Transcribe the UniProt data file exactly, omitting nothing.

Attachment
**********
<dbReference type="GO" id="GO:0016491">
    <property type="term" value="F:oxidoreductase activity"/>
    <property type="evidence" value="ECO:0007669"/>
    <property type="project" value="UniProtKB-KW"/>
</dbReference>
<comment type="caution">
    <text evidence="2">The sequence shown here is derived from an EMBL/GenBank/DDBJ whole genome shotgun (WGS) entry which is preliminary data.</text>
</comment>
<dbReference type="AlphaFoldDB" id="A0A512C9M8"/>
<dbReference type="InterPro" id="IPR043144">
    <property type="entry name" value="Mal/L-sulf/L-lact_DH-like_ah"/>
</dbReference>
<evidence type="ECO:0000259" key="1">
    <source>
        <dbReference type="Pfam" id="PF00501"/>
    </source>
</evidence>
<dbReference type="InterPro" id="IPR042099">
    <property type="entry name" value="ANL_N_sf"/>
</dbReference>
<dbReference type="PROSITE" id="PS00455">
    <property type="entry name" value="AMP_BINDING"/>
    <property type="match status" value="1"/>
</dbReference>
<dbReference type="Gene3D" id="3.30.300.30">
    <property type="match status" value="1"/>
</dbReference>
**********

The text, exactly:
<dbReference type="GO" id="GO:0016491">
    <property type="term" value="F:oxidoreductase activity"/>
    <property type="evidence" value="ECO:0007669"/>
    <property type="project" value="UniProtKB-KW"/>
</dbReference>
<comment type="caution">
    <text evidence="2">The sequence shown here is derived from an EMBL/GenBank/DDBJ whole genome shotgun (WGS) entry which is preliminary data.</text>
</comment>
<dbReference type="AlphaFoldDB" id="A0A512C9M8"/>
<dbReference type="InterPro" id="IPR043144">
    <property type="entry name" value="Mal/L-sulf/L-lact_DH-like_ah"/>
</dbReference>
<evidence type="ECO:0000259" key="1">
    <source>
        <dbReference type="Pfam" id="PF00501"/>
    </source>
</evidence>
<dbReference type="InterPro" id="IPR042099">
    <property type="entry name" value="ANL_N_sf"/>
</dbReference>
<dbReference type="PROSITE" id="PS00455">
    <property type="entry name" value="AMP_BINDING"/>
    <property type="match status" value="1"/>
</dbReference>
<dbReference type="Gene3D" id="3.30.300.30">
    <property type="match status" value="1"/>
</dbReference>